Kenny Porterfield
Algorithm Problem Solving Strategies

Algorithm Problem Solving Strategies


What is an algorithm?

  • A set of steps to accomplish a task

Why is this important?

  • Almost everything you do in programming involves some kind of algorithm, it's the foundation for being a successful problem solver and developer, common in interviews.

How do you improve?

  1. Have a plan for solving problems

    • Understand the problem
    • Explore concrete examples
    • Break it down
    • Solve/simplify
    • Look back and refactor
  2. Master common problem solving patterns

    • Frequency Counter
    • Multiple Pointers
    • Sliding Window
    • Divide and Conquer
    • Dynamic Programming
    • Greedy Algorithms
    • Backtracking
    • Many more!

The Plan

Let's say we have an algorithm problem where we are being asked to write a function that returns the character count for each alphanumeric character in a string

Understand the problem
  • Can I restate the problem in my own words?
    • Write a function that returns the # of each character in a string
  • What are the inputs that go into the problem?
    • We are inputting a string
  • What are the outputs that should come from the solution to the problem?
    • Should the output include characters that aren't in the string? What type is the output going to be, an object maybe?
  • Can the outputs be determined from the inputs?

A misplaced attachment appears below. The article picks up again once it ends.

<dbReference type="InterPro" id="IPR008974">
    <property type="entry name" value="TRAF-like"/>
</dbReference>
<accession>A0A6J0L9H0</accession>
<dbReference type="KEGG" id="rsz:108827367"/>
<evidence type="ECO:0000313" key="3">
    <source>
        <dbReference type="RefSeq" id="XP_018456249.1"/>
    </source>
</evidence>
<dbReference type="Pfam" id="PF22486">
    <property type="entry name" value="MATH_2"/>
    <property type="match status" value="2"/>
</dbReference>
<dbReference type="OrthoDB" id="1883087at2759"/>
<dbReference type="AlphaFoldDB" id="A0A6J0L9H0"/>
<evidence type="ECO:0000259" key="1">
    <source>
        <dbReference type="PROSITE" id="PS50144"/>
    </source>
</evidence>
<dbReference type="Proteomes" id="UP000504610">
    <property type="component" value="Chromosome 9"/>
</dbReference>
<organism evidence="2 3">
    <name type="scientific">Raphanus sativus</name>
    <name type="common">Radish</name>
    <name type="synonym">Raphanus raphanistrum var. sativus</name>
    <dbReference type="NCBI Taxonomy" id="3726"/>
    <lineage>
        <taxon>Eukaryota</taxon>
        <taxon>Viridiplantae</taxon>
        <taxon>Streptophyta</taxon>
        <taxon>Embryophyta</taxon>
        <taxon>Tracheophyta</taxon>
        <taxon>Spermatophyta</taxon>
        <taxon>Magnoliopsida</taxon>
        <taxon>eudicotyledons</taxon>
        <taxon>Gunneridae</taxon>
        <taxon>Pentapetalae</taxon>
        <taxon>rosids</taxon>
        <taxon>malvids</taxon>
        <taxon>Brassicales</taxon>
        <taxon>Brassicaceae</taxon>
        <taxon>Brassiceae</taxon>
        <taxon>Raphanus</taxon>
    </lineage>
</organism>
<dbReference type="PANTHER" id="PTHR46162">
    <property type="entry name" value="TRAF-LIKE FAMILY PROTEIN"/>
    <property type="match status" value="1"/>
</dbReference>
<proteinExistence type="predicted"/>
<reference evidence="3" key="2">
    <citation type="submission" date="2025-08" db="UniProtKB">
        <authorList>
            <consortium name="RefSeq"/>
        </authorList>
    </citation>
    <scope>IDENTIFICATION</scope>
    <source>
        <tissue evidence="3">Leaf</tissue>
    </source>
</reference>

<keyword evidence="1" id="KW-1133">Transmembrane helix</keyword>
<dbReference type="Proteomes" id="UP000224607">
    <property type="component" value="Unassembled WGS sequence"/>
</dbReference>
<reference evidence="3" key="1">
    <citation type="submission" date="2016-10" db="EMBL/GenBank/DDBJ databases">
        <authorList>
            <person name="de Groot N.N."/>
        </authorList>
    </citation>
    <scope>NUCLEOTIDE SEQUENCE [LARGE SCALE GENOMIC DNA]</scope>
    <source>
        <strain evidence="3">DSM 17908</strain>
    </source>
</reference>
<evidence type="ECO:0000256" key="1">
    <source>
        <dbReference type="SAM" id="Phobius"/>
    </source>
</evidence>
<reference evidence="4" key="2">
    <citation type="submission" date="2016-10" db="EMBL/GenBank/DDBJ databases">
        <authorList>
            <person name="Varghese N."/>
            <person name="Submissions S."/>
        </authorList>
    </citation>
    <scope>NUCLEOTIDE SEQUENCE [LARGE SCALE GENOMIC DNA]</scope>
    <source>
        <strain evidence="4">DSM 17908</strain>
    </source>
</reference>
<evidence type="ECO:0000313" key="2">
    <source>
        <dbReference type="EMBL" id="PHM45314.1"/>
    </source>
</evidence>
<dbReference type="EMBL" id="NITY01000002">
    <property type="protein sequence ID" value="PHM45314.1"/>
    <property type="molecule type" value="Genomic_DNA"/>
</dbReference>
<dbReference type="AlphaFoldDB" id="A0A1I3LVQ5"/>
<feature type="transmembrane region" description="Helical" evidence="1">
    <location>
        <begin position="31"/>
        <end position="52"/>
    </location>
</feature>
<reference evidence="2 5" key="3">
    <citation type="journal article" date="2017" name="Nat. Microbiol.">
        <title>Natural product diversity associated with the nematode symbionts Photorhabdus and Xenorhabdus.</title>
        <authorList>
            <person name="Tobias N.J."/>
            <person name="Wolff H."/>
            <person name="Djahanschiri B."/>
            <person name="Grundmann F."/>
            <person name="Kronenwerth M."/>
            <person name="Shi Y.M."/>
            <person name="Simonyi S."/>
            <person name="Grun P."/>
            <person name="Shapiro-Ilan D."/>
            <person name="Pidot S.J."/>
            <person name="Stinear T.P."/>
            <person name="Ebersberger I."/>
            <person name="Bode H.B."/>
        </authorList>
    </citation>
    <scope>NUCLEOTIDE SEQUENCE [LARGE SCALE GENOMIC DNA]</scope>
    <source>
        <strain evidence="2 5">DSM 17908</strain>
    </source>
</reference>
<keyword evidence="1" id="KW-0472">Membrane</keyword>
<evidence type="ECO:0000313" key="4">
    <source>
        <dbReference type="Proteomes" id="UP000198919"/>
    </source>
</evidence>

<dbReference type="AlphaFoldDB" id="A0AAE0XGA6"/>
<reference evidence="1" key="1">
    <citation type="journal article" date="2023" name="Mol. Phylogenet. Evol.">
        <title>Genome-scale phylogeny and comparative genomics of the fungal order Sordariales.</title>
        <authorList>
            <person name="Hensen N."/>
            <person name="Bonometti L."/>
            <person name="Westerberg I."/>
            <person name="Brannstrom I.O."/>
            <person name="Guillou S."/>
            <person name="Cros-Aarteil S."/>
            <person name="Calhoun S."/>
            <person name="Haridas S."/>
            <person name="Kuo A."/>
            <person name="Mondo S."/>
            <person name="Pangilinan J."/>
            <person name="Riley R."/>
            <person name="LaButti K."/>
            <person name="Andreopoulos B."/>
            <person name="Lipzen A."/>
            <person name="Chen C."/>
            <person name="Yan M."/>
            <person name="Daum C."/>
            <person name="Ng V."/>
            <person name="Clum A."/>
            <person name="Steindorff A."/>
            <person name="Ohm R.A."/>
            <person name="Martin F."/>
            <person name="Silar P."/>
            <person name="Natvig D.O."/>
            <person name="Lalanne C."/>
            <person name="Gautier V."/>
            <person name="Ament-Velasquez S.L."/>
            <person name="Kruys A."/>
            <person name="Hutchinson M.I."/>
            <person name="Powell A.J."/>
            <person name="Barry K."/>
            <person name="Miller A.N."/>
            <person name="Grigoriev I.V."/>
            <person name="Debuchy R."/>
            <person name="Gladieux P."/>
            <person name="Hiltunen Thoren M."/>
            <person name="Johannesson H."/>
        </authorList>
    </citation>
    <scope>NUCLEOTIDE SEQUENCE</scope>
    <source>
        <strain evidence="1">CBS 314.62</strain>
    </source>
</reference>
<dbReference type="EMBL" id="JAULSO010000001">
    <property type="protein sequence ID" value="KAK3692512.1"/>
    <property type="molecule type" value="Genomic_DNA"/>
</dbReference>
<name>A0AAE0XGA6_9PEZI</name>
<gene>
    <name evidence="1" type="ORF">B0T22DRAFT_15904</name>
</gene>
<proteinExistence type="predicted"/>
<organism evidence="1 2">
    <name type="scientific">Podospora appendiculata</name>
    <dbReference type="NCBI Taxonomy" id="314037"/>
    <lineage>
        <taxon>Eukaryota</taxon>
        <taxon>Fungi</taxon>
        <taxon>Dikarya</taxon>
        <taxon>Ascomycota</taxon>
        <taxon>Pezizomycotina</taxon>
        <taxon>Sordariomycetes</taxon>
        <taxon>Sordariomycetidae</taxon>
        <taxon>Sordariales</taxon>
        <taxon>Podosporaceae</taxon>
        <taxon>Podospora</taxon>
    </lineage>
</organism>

• Do I have enough information to solve the problem? (You may not be able to answer this question until you start trying to solve the problem. That's okay, it's still worth considering the question at this early stage.)
  • How should I label the important pieces of data that are a part of the problem?
    • It's good to start thinking about this early
Explore concrete examples
  • Come up with some real example inputs, determine what the real output would be
Break it down
  • Before you write any code, come up with the actual steps of the problem and write them down as comments in order, it helps to clarify your thought process, and in an interview if you don't wind up finishing the problem you at least have your thought process laid out.
  • If it's a hard problem, ignore the hard part of the problem if you need to and solve a simpler problem. It's common that if you do this you might have some insight or figure something out along the way that will help you solve the more difficult problem.
    • Find the core difficulty
    • Temporarily ignore that difficulty
    • Write a simplified solution
    • Incorporate the difficulty back in
  • Ask the following questions:
    • Can you check the result?
    • Can you get to the result differently?
    • Can you understand it a glance (how readable/intuitive is it)?
    • Can you use the result or method for some other problem?
    • Can you improve upon the performance of your solution?
    • Can you think of other ways to refactor (is your code neat)?
    • How have other people solved this problem?

Character counting problem worked through in js-algorithms:
  • strings.js
    • characterCount()
    • characterCountRefactor()
    • isAlphaNumeric()

Common Problem Solving Patterns

Common Approaches/Patterns To Solving Problems With Code

  • Frequency Counter
  • Multiple Pointers
  • Sliding Window
  • Divide and Conquer
  • Dynamic Programming
  • Greedy Algorithms
  • Backtracking
  • Many more!